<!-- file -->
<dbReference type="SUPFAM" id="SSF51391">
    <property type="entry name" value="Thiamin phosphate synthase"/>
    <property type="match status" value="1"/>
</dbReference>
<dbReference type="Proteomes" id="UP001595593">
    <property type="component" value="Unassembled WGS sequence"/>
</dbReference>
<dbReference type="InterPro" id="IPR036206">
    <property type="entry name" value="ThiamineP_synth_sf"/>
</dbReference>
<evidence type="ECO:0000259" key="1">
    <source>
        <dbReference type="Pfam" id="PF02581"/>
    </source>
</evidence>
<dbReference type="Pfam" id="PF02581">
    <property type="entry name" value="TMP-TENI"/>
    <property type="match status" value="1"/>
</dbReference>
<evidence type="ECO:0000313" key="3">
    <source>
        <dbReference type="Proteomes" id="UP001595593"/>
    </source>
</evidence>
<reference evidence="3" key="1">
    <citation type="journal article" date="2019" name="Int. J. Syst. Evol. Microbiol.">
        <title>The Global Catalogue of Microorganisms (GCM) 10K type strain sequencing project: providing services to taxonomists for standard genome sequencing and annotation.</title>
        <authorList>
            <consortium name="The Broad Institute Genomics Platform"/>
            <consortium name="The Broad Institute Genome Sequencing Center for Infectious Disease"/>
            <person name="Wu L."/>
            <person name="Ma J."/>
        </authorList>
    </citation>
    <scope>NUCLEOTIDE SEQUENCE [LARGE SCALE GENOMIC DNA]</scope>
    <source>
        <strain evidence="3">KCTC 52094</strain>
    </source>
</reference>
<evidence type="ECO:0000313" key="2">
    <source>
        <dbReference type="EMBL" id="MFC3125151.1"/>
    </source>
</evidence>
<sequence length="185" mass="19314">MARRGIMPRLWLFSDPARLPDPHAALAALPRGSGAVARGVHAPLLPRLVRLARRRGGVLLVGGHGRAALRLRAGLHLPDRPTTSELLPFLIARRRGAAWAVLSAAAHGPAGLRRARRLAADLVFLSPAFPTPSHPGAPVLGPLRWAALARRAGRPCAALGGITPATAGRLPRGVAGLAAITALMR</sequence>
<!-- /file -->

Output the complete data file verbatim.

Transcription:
<dbReference type="SUPFAM" id="SSF51391">
    <property type="entry name" value="Thiamin phosphate synthase"/>
    <property type="match status" value="1"/>
</dbReference>
<dbReference type="Proteomes" id="UP001595593">
    <property type="component" value="Unassembled WGS sequence"/>
</dbReference>
<dbReference type="InterPro" id="IPR036206">
    <property type="entry name" value="ThiamineP_synth_sf"/>
</dbReference>
<evidence type="ECO:0000259" key="1">
    <source>
        <dbReference type="Pfam" id="PF02581"/>
    </source>
</evidence>
<dbReference type="Pfam" id="PF02581">
    <property type="entry name" value="TMP-TENI"/>
    <property type="match status" value="1"/>
</dbReference>
<evidence type="ECO:0000313" key="3">
    <source>
        <dbReference type="Proteomes" id="UP001595593"/>
    </source>
</evidence>
<reference evidence="3" key="1">
    <citation type="journal article" date="2019" name="Int. J. Syst. Evol. Microbiol.">
        <title>The Global Catalogue of Microorganisms (GCM) 10K type strain sequencing project: providing services to taxonomists for standard genome sequencing and annotation.</title>
        <authorList>
            <consortium name="The Broad Institute Genomics Platform"/>
            <consortium name="The Broad Institute Genome Sequencing Center for Infectious Disease"/>
            <person name="Wu L."/>
            <person name="Ma J."/>
        </authorList>
    </citation>
    <scope>NUCLEOTIDE SEQUENCE [LARGE SCALE GENOMIC DNA]</scope>
    <source>
        <strain evidence="3">KCTC 52094</strain>
    </source>
</reference>
<evidence type="ECO:0000313" key="2">
    <source>
        <dbReference type="EMBL" id="MFC3125151.1"/>
    </source>
</evidence>
<sequence length="185" mass="19314">MARRGIMPRLWLFSDPARLPDPHAALAALPRGSGAVARGVHAPLLPRLVRLARRRGGVLLVGGHGRAALRLRAGLHLPDRPTTSELLPFLIARRRGAAWAVLSAAAHGPAGLRRARRLAADLVFLSPAFPTPSHPGAPVLGPLRWAALARRAGRPCAALGGITPATAGRLPRGVAGLAAITALMR</sequence>